So the recent news that the Food and Drug Administration just approved one of the manufacturers of the medication Naloxone, also known as Narcan, for over-the-counter purchase was greeted by many with cheers. Previously, the life-saving, overdose-reversing medication had only been accessible via prescription or through harm-reduction programs and participating pharmacies. Now, anyone who wants to have some on hand will have access, no questions asked.
What is Narcan?
This medicine is an antidote that can reverse an opioid overdose and restore breathing in a previously unconscious or non-breathing person in two to three minutes, according to the Centers for Disease Control (CDC).
“Opioids, including morphine, heroin, and fentanyl, cause pain relief as well as sedation and a slowed or absent respiratory rate,” says Kelly Johnson-Arbor, MD, an emergency medicine physician and medical toxicologist, and co-medical director of the National Capital Poison Center. Narcan prevents opioids from binding to receptors, which can reverse the effects of opioid overdose, including life-threatening respiratory depression.
However, it’s not absorbed effectively when taken by mouth, Dr. Johnson-Arbor explains, which is why it is most commonly available to consumers as a nasal spray. It is also sometimes given as an injection in medical settings.
How can Narcan help with the opioid crisis?
Though they have a purpose in setting medical settings, opioids are highly addictive, and the opioid crisis in the country has increased rapidly in the last two decades. In particular, fentanyl, a highly potent opioid that can cause an overdose with a drastically smaller portion, has been the main driver of more recent overdose stats: There was nearly a 7.5-fold increase in fentanyl-related deaths from 2015 to 2021.
One study found there was a bystander present in about one-third of opioid overdose deaths—which is why Narcan is such an important medication to have access to. Many harm reduction efforts have targeted both education around the use of Narcan for reversing an overdose, and the distribution of test strips for recreational drugs, since many overdoses occur because individuals aren’t aware that their drugs have been cut with fentanyl.
How do you use Narcan?
When you buy Narcan, the instructions will indicate exactly how to administer the medicine, and when to do so for someone who may be experiencing an overdose. You can also take a training class, either online with a harm reduction or public health education organization or at a community organization near you.
“Intranasal Narcan is easy to use: Remove the device from the package, place and hold the tip of the nozzle in the nostril of an affected individual, and press the plunger to deliver the Narcan into the nose,” says Dr. Johnson-Arbor. The person does not have to be breathing normally in order for intranasal Narcan to work.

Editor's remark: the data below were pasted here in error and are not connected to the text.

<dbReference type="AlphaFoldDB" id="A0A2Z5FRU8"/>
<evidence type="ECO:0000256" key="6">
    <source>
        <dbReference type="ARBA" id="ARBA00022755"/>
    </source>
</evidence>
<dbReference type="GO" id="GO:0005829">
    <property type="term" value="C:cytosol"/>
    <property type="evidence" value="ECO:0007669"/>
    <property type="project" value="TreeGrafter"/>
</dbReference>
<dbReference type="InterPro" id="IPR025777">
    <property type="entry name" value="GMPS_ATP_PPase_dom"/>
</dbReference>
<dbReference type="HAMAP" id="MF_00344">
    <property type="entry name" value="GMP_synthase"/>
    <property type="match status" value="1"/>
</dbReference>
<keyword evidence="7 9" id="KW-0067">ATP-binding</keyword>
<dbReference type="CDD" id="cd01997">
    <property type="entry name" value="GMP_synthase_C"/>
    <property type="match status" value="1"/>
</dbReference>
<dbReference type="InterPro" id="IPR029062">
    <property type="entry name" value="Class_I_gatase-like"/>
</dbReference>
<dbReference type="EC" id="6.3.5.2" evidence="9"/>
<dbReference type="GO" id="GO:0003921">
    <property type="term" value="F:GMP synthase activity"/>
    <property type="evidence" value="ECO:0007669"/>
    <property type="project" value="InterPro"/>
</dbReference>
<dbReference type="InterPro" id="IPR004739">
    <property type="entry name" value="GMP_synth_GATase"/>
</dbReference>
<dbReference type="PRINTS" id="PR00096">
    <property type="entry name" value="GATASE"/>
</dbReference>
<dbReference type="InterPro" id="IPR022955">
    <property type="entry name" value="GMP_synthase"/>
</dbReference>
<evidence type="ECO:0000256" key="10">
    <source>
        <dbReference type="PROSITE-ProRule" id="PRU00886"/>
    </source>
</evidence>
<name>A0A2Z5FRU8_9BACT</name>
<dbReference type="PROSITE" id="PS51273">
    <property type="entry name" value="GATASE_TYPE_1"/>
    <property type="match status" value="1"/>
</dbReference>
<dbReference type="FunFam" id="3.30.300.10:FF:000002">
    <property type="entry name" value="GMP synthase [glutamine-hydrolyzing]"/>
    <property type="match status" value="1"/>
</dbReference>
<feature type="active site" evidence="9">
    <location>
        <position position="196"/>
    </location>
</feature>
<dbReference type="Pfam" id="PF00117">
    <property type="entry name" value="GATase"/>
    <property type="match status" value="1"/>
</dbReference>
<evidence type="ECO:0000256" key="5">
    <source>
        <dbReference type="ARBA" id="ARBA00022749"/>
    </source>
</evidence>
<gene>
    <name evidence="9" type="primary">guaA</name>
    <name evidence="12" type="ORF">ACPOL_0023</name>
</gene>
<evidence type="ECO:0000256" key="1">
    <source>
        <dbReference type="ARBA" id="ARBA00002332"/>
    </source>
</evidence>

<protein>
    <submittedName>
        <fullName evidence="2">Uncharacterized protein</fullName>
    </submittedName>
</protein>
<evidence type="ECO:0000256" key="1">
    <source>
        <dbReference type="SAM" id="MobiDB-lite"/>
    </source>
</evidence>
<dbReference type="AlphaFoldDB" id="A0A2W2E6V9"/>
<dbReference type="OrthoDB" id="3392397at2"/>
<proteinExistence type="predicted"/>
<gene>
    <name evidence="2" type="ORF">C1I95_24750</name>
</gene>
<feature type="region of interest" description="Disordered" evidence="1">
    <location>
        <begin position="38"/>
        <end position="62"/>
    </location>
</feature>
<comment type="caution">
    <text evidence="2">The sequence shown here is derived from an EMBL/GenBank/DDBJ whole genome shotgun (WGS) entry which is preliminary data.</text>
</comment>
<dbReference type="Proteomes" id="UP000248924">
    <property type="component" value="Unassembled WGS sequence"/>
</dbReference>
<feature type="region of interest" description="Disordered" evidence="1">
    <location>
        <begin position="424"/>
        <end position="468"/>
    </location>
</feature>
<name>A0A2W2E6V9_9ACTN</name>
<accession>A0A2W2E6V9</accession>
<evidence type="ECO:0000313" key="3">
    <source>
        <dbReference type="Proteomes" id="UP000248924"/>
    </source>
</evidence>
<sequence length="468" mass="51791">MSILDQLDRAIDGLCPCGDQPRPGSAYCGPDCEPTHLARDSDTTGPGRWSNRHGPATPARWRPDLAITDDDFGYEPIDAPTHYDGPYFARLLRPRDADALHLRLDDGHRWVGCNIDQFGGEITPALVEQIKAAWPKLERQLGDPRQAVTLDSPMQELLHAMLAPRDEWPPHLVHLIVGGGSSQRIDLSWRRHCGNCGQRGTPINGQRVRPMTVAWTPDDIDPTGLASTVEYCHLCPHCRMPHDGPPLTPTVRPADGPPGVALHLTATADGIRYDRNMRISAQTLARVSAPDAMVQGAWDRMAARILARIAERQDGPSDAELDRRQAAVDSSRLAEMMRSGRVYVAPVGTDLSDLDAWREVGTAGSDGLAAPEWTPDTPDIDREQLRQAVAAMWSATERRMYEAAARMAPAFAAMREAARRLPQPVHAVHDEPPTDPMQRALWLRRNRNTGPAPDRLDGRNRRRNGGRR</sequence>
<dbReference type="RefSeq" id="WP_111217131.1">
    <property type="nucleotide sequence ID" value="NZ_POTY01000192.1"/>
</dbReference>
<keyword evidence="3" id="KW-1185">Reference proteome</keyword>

“The effects are short-acting, and multiple doses may be needed to establish normal breathing in a person affected by opioid overdose,” says Dr. Johnson-Arbor. “Of course, anyone receiving an emergency dose of Narcan should also be given emergency medical care by calling 911.”
One thing to keep in mind: The medication also does not have any negative effects on a person if they are not experiencing an overdose, since its sole purpose is binding to opioid receptors in the brain. There’s no need to be worried about using it if it’s unclear whether someone is overdosing.
Most adverse events associated with Narcan are related to its ability to cause opioid withdrawal symptoms. (Emergency medicine physicians sometimes recommend stepping away from someone after you’ve administered Narcan—they may be angry or violent when revived.) While withdrawal may be unpleasant, symptoms are rarely life-threatening and often resolve within hours, Dr. Johnson-Arbor explains.
To be clear: Narcan does not increase opioid use
Harm reduction organizations and activists have been fighting for Narcan access to expand since it is such a simple and life-saving tool in the fight against the opioid epidemic. Still there’s a lot of stigma surrounding harm reduction efforts with regard to addiction, unfortunately.
“Some believe that by giving someone who is actively addicted to opioids Narcan that they will simply continue to volitionally use opioids,” says Stephen Gilman, MD, an addiction psychiatrist in New York City. “There are also false misconceptions that increasing access to Narcan will increase people’s use of opioid drugs.” These are categorically false, Dr. Gilman firmly states. “The availability and the use of Narcan does not increase the incidence of opioid dependence and does not increase the ‘recreational’ use of opioids.”
With the current opioid epidemic, the widespread availability of Narcan is essential to minimize the increasing risks of opioid overdoses and subsequent deaths.